Workers in New Jersey may face increasingly difficult and dangerous conditions on the job as the summer deepens. Heat stress can be the cause of multiple injuries and illnesses caused by an excessively hot workplace. The federal Occupational Safety and Health Administration recognizes the threat caused by heat; while there are no formal regulations governing heat stress and heat exposure on the job, the agency has conducted an extensive awareness campaign promoting employer use of preventive technologies to help avoid the dangers posed by heat.
Excessively hot workplaces can be the cause of a number of threats to workplace safety. For example, many studies indicate that the ambient temperature changes the body's ability to absorb chemicals. Therefore, workers dealing with toxic chemicals may have a higher level of toxic exposure in a shorter amount of time due to changes caused by the heat. This has the potential to lead to occupational disease and other serious side effects.
In addition, there are dangers directly related to excessive heat on the job. Heat stroke, heat exhaustion, syncope, rashes and cramps can all be caused by excessive heat exposure in the workplace. In addition, too much heat can take workers' lives; in 2017 alone, 24 workers were killed as a result of the heat in their workplaces. In addition, a range of injuries is related to hot conditions. Metal, water and other substances can become hot enough to burn in the summer sun, causing serious damage.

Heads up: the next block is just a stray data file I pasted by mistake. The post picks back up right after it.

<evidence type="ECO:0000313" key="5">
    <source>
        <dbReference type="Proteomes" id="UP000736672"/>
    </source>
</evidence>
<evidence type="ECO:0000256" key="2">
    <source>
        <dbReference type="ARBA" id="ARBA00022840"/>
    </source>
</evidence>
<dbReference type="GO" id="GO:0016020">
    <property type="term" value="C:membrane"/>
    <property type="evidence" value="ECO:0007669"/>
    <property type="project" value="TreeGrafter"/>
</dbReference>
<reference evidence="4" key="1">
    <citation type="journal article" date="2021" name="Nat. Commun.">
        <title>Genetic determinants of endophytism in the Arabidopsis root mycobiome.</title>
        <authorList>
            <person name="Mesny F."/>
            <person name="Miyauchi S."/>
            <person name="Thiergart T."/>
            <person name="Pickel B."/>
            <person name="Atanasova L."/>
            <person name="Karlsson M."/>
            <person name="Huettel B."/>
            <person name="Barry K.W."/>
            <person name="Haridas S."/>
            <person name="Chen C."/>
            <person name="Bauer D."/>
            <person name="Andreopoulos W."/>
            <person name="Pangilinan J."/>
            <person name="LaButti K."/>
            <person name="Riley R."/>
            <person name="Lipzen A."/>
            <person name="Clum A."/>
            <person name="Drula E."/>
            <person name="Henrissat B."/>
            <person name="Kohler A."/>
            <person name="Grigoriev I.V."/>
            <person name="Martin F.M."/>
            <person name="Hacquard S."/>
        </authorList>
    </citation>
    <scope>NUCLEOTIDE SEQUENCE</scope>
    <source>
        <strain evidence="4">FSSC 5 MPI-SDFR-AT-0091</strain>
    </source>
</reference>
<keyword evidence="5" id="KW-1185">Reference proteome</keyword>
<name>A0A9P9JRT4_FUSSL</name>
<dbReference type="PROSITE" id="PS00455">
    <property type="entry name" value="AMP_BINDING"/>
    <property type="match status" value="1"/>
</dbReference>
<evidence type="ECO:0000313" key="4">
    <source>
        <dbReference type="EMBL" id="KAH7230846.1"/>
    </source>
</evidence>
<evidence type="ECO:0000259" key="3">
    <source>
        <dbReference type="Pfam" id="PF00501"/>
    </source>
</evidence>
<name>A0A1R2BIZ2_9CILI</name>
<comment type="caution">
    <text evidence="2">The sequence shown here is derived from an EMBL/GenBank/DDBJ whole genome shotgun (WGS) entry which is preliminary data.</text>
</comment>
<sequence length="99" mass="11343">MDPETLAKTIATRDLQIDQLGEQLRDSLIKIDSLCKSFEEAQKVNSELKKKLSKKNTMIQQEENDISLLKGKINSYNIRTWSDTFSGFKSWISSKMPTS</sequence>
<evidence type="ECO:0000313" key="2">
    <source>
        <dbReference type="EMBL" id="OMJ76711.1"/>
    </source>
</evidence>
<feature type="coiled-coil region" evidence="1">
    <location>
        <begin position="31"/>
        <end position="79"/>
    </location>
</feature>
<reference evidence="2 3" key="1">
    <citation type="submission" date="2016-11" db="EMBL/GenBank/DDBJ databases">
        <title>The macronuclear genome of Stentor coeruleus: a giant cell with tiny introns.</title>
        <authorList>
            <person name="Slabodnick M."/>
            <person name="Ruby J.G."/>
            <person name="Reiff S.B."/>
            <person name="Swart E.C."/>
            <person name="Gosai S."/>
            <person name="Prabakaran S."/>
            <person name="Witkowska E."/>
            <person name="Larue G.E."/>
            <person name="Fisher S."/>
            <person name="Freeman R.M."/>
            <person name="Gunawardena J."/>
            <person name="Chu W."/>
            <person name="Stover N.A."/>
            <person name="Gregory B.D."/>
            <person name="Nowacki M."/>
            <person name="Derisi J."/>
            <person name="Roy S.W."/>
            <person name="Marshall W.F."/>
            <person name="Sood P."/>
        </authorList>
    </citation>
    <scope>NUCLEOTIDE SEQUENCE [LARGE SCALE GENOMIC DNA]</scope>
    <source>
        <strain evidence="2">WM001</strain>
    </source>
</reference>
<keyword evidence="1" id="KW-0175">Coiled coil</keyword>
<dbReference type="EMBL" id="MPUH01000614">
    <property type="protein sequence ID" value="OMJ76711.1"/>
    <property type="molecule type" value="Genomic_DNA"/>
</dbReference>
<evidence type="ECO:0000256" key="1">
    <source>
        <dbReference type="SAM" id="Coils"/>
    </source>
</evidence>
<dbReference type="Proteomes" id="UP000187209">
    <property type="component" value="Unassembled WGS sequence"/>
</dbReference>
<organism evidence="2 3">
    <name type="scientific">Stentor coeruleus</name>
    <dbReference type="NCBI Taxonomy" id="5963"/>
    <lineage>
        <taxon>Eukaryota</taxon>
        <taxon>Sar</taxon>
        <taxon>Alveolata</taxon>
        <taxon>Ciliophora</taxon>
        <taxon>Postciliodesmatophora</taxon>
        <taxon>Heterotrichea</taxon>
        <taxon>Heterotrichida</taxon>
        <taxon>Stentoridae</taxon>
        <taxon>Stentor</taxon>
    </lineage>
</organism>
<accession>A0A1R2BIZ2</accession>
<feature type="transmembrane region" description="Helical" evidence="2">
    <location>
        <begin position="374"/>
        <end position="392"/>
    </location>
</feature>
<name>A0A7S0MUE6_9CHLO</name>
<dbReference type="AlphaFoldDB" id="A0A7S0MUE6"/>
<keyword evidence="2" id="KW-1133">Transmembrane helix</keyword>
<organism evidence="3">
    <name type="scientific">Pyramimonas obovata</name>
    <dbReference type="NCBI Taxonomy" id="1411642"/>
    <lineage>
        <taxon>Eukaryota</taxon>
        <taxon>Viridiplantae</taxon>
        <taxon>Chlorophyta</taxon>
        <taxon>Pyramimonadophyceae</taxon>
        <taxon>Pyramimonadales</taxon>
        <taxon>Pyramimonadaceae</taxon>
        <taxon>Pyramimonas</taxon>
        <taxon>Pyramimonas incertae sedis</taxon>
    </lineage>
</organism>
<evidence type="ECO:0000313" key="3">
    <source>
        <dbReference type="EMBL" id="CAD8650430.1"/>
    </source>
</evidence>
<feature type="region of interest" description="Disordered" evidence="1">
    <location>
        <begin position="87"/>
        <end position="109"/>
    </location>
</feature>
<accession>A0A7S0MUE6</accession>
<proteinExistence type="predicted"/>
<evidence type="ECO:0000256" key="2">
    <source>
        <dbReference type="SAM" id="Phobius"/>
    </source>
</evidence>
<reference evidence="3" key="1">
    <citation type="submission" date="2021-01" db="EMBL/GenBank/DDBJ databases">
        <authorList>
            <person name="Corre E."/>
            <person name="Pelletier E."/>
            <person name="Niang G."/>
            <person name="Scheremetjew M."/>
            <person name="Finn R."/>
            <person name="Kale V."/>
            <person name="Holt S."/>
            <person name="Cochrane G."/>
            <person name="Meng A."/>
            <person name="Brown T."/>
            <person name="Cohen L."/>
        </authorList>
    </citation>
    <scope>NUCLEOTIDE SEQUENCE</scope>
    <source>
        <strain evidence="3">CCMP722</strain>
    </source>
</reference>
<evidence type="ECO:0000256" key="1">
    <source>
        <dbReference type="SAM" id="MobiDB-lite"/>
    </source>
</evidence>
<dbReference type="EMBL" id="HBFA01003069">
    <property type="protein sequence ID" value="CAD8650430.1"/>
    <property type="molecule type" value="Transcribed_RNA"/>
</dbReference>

Heat exposure on the job can have severe, lasting effects when that exposure is excessive or long-term. A worker who has been hurt due to an overly hot workplace may want to consult with a workers compensation attorney. A lawyer may be able to help injured workers protect their rights and seek the compensation to which they are entitled.